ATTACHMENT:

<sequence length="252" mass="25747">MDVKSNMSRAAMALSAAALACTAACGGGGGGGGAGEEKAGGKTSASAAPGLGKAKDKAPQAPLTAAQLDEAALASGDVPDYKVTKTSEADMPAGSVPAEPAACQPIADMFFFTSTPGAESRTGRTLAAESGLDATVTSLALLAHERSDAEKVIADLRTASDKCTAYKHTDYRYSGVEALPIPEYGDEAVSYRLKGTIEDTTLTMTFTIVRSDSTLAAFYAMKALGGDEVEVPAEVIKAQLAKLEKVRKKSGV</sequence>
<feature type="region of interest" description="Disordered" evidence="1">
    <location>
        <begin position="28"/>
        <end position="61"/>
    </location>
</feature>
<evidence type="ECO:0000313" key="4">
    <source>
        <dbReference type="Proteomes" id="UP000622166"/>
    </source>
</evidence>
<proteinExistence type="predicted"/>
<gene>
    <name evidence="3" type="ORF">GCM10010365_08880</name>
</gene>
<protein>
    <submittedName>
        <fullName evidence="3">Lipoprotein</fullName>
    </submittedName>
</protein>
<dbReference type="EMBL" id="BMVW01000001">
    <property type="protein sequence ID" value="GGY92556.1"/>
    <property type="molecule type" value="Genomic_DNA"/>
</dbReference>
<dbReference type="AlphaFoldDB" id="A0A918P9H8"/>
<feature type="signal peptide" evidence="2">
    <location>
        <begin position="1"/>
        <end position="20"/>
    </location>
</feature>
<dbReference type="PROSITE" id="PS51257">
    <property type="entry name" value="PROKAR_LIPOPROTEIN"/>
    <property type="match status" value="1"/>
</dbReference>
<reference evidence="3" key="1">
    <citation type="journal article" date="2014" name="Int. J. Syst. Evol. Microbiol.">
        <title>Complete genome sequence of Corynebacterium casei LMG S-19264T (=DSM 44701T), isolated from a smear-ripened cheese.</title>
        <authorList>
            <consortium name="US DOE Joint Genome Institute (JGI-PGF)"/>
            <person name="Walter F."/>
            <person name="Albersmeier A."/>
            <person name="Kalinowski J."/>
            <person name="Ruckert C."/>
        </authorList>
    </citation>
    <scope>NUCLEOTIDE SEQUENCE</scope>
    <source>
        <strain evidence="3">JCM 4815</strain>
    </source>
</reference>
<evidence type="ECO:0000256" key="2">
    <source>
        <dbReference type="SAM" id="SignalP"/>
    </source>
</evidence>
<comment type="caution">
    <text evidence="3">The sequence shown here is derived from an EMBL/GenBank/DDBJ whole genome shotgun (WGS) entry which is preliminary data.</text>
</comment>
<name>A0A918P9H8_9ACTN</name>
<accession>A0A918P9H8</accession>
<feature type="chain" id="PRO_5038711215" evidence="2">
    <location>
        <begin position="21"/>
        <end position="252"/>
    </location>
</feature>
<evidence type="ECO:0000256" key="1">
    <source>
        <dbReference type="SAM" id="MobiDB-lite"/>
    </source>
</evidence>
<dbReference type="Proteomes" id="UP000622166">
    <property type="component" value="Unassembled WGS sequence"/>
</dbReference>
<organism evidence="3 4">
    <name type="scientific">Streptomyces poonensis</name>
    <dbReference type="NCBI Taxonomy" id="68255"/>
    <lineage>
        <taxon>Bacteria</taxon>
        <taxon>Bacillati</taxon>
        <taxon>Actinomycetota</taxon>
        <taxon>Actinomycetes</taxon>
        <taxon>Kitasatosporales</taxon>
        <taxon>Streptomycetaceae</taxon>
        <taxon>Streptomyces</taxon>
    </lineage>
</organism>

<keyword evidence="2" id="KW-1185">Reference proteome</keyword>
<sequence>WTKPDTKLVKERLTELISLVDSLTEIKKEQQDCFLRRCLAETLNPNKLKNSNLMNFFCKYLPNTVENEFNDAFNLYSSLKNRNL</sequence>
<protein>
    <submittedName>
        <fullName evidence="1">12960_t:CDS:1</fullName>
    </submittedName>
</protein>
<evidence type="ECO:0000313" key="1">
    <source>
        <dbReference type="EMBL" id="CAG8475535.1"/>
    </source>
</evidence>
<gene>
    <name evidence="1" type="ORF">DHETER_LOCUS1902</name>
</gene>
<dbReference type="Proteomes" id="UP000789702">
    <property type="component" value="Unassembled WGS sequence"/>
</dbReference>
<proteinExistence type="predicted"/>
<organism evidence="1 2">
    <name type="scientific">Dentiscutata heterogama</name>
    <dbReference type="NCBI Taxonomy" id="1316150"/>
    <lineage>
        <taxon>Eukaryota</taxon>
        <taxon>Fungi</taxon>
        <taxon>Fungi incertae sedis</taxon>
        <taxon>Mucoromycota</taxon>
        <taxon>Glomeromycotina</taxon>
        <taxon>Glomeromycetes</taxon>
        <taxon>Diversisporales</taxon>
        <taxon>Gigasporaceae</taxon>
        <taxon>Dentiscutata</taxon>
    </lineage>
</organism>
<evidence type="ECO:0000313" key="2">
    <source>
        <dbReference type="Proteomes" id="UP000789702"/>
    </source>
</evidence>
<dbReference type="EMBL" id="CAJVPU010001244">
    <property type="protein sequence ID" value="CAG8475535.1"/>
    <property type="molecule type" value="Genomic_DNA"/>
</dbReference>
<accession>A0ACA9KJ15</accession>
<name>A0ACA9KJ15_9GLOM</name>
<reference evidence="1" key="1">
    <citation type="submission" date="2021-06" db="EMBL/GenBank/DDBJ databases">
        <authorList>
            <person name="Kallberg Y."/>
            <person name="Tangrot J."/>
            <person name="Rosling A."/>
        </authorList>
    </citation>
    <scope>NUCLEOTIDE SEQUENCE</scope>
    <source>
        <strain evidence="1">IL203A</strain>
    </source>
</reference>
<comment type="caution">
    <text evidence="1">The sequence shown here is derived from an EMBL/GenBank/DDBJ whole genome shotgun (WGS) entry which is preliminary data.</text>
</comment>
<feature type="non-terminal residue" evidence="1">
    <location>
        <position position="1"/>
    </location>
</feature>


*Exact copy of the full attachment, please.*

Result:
<sequence length="252" mass="25747">MDVKSNMSRAAMALSAAALACTAACGGGGGGGGAGEEKAGGKTSASAAPGLGKAKDKAPQAPLTAAQLDEAALASGDVPDYKVTKTSEADMPAGSVPAEPAACQPIADMFFFTSTPGAESRTGRTLAAESGLDATVTSLALLAHERSDAEKVIADLRTASDKCTAYKHTDYRYSGVEALPIPEYGDEAVSYRLKGTIEDTTLTMTFTIVRSDSTLAAFYAMKALGGDEVEVPAEVIKAQLAKLEKVRKKSGV</sequence>
<feature type="region of interest" description="Disordered" evidence="1">
    <location>
        <begin position="28"/>
        <end position="61"/>
    </location>
</feature>
<evidence type="ECO:0000313" key="4">
    <source>
        <dbReference type="Proteomes" id="UP000622166"/>
    </source>
</evidence>
<proteinExistence type="predicted"/>
<gene>
    <name evidence="3" type="ORF">GCM10010365_08880</name>
</gene>
<protein>
    <submittedName>
        <fullName evidence="3">Lipoprotein</fullName>
    </submittedName>
</protein>
<dbReference type="EMBL" id="BMVW01000001">
    <property type="protein sequence ID" value="GGY92556.1"/>
    <property type="molecule type" value="Genomic_DNA"/>
</dbReference>
<dbReference type="AlphaFoldDB" id="A0A918P9H8"/>
<feature type="signal peptide" evidence="2">
    <location>
        <begin position="1"/>
        <end position="20"/>
    </location>
</feature>
<dbReference type="PROSITE" id="PS51257">
    <property type="entry name" value="PROKAR_LIPOPROTEIN"/>
    <property type="match status" value="1"/>
</dbReference>
<reference evidence="3" key="1">
    <citation type="journal article" date="2014" name="Int. J. Syst. Evol. Microbiol.">
        <title>Complete genome sequence of Corynebacterium casei LMG S-19264T (=DSM 44701T), isolated from a smear-ripened cheese.</title>
        <authorList>
            <consortium name="US DOE Joint Genome Institute (JGI-PGF)"/>
            <person name="Walter F."/>
            <person name="Albersmeier A."/>
            <person name="Kalinowski J."/>
            <person name="Ruckert C."/>
        </authorList>
    </citation>
    <scope>NUCLEOTIDE SEQUENCE</scope>
    <source>
        <strain evidence="3">JCM 4815</strain>
    </source>
</reference>
<evidence type="ECO:0000256" key="2">
    <source>
        <dbReference type="SAM" id="SignalP"/>
    </source>
</evidence>
<comment type="caution">
    <text evidence="3">The sequence shown here is derived from an EMBL/GenBank/DDBJ whole genome shotgun (WGS) entry which is preliminary data.</text>
</comment>
<name>A0A918P9H8_9ACTN</name>
<accession>A0A918P9H8</accession>
<feature type="chain" id="PRO_5038711215" evidence="2">
    <location>
        <begin position="21"/>
        <end position="252"/>
    </location>
</feature>
<evidence type="ECO:0000256" key="1">
    <source>
        <dbReference type="SAM" id="MobiDB-lite"/>
    </source>
</evidence>
<dbReference type="Proteomes" id="UP000622166">
    <property type="component" value="Unassembled WGS sequence"/>
</dbReference>
<organism evidence="3 4">
    <name type="scientific">Streptomyces poonensis</name>
    <dbReference type="NCBI Taxonomy" id="68255"/>
    <lineage>
        <taxon>Bacteria</taxon>
        <taxon>Bacillati</taxon>
        <taxon>Actinomycetota</taxon>
        <taxon>Actinomycetes</taxon>
        <taxon>Kitasatosporales</taxon>
        <taxon>Streptomycetaceae</taxon>
        <taxon>Streptomyces</taxon>
    </lineage>
</organism>

<keyword evidence="2" id="KW-1185">Reference proteome</keyword>
<sequence>WTKPDTKLVKERLTELISLVDSLTEIKKEQQDCFLRRCLAETLNPNKLKNSNLMNFFCKYLPNTVENEFNDAFNLYSSLKNRNL</sequence>
<protein>
    <submittedName>
        <fullName evidence="1">12960_t:CDS:1</fullName>
    </submittedName>
</protein>
<evidence type="ECO:0000313" key="1">
    <source>
        <dbReference type="EMBL" id="CAG8475535.1"/>
    </source>
</evidence>
<gene>
    <name evidence="1" type="ORF">DHETER_LOCUS1902</name>
</gene>
<dbReference type="Proteomes" id="UP000789702">
    <property type="component" value="Unassembled WGS sequence"/>
</dbReference>
<proteinExistence type="predicted"/>
<organism evidence="1 2">
    <name type="scientific">Dentiscutata heterogama</name>
    <dbReference type="NCBI Taxonomy" id="1316150"/>
    <lineage>
        <taxon>Eukaryota</taxon>
        <taxon>Fungi</taxon>
        <taxon>Fungi incertae sedis</taxon>
        <taxon>Mucoromycota</taxon>
        <taxon>Glomeromycotina</taxon>
        <taxon>Glomeromycetes</taxon>
        <taxon>Diversisporales</taxon>
        <taxon>Gigasporaceae</taxon>
        <taxon>Dentiscutata</taxon>
    </lineage>
</organism>
<evidence type="ECO:0000313" key="2">
    <source>
        <dbReference type="Proteomes" id="UP000789702"/>
    </source>
</evidence>
<dbReference type="EMBL" id="CAJVPU010001244">
    <property type="protein sequence ID" value="CAG8475535.1"/>
    <property type="molecule type" value="Genomic_DNA"/>
</dbReference>
<accession>A0ACA9KJ15</accession>
<name>A0ACA9KJ15_9GLOM</name>
<reference evidence="1" key="1">
    <citation type="submission" date="2021-06" db="EMBL/GenBank/DDBJ databases">
        <authorList>
            <person name="Kallberg Y."/>
            <person name="Tangrot J."/>
            <person name="Rosling A."/>
        </authorList>
    </citation>
    <scope>NUCLEOTIDE SEQUENCE</scope>
    <source>
        <strain evidence="1">IL203A</strain>
    </source>
</reference>
<comment type="caution">
    <text evidence="1">The sequence shown here is derived from an EMBL/GenBank/DDBJ whole genome shotgun (WGS) entry which is preliminary data.</text>
</comment>
<feature type="non-terminal residue" evidence="1">
    <location>
        <position position="1"/>
    </location>
</feature>